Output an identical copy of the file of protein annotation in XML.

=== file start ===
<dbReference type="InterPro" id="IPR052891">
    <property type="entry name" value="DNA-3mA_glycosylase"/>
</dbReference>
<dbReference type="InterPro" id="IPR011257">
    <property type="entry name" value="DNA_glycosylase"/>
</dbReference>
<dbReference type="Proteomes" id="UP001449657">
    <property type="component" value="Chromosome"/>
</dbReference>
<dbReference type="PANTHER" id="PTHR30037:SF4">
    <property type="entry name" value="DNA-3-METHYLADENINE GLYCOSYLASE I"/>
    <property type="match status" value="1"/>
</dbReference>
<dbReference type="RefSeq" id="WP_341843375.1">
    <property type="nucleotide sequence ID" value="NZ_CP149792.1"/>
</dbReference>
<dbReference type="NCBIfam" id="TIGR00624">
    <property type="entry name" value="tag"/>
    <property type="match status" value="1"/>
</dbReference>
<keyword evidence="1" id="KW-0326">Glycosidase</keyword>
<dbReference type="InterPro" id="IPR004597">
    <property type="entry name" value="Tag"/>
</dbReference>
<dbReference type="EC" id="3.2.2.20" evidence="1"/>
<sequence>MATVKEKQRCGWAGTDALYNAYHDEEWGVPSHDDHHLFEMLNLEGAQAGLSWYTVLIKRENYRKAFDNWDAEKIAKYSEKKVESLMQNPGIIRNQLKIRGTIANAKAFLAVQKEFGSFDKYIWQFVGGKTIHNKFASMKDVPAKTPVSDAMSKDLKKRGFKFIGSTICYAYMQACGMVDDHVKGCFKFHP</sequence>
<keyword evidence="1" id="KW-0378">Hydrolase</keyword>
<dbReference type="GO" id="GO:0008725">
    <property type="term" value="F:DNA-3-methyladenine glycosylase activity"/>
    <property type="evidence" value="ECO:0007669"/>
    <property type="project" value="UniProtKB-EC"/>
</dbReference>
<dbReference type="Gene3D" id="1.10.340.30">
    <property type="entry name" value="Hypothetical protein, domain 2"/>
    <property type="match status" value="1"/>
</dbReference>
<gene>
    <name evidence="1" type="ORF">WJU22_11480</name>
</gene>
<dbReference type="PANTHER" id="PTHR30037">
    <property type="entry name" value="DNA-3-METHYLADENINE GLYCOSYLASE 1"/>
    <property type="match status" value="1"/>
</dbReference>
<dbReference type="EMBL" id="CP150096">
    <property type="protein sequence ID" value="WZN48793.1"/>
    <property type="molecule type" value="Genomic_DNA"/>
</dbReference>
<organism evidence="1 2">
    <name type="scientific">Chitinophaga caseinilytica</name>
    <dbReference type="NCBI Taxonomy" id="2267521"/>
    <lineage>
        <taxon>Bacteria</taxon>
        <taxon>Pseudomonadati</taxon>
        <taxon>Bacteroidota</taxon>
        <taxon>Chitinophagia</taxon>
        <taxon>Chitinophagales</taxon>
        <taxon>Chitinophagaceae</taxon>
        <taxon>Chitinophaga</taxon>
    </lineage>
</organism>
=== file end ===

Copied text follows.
<dbReference type="InterPro" id="IPR052891">
    <property type="entry name" value="DNA-3mA_glycosylase"/>
</dbReference>
<dbReference type="InterPro" id="IPR011257">
    <property type="entry name" value="DNA_glycosylase"/>
</dbReference>
<dbReference type="Proteomes" id="UP001449657">
    <property type="component" value="Chromosome"/>
</dbReference>
<dbReference type="PANTHER" id="PTHR30037:SF4">
    <property type="entry name" value="DNA-3-METHYLADENINE GLYCOSYLASE I"/>
    <property type="match status" value="1"/>
</dbReference>
<dbReference type="RefSeq" id="WP_341843375.1">
    <property type="nucleotide sequence ID" value="NZ_CP149792.1"/>
</dbReference>
<dbReference type="NCBIfam" id="TIGR00624">
    <property type="entry name" value="tag"/>
    <property type="match status" value="1"/>
</dbReference>
<keyword evidence="1" id="KW-0326">Glycosidase</keyword>
<dbReference type="InterPro" id="IPR004597">
    <property type="entry name" value="Tag"/>
</dbReference>
<dbReference type="EC" id="3.2.2.20" evidence="1"/>
<sequence>MATVKEKQRCGWAGTDALYNAYHDEEWGVPSHDDHHLFEMLNLEGAQAGLSWYTVLIKRENYRKAFDNWDAEKIAKYSEKKVESLMQNPGIIRNQLKIRGTIANAKAFLAVQKEFGSFDKYIWQFVGGKTIHNKFASMKDVPAKTPVSDAMSKDLKKRGFKFIGSTICYAYMQACGMVDDHVKGCFKFHP</sequence>
<keyword evidence="1" id="KW-0378">Hydrolase</keyword>
<dbReference type="GO" id="GO:0008725">
    <property type="term" value="F:DNA-3-methyladenine glycosylase activity"/>
    <property type="evidence" value="ECO:0007669"/>
    <property type="project" value="UniProtKB-EC"/>
</dbReference>
<dbReference type="Gene3D" id="1.10.340.30">
    <property type="entry name" value="Hypothetical protein, domain 2"/>
    <property type="match status" value="1"/>
</dbReference>
<gene>
    <name evidence="1" type="ORF">WJU22_11480</name>
</gene>
<dbReference type="PANTHER" id="PTHR30037">
    <property type="entry name" value="DNA-3-METHYLADENINE GLYCOSYLASE 1"/>
    <property type="match status" value="1"/>
</dbReference>
<dbReference type="EMBL" id="CP150096">
    <property type="protein sequence ID" value="WZN48793.1"/>
    <property type="molecule type" value="Genomic_DNA"/>
</dbReference>
<organism evidence="1 2">
    <name type="scientific">Chitinophaga caseinilytica</name>
    <dbReference type="NCBI Taxonomy" id="2267521"/>
    <lineage>
        <taxon>Bacteria</taxon>
        <taxon>Pseudomonadati</taxon>
        <taxon>Bacteroidota</taxon>
        <taxon>Chitinophagia</taxon>
        <taxon>Chitinophagales</taxon>
        <taxon>Chitinophagaceae</taxon>
        <taxon>Chitinophaga</taxon>
    </lineage>
</organism>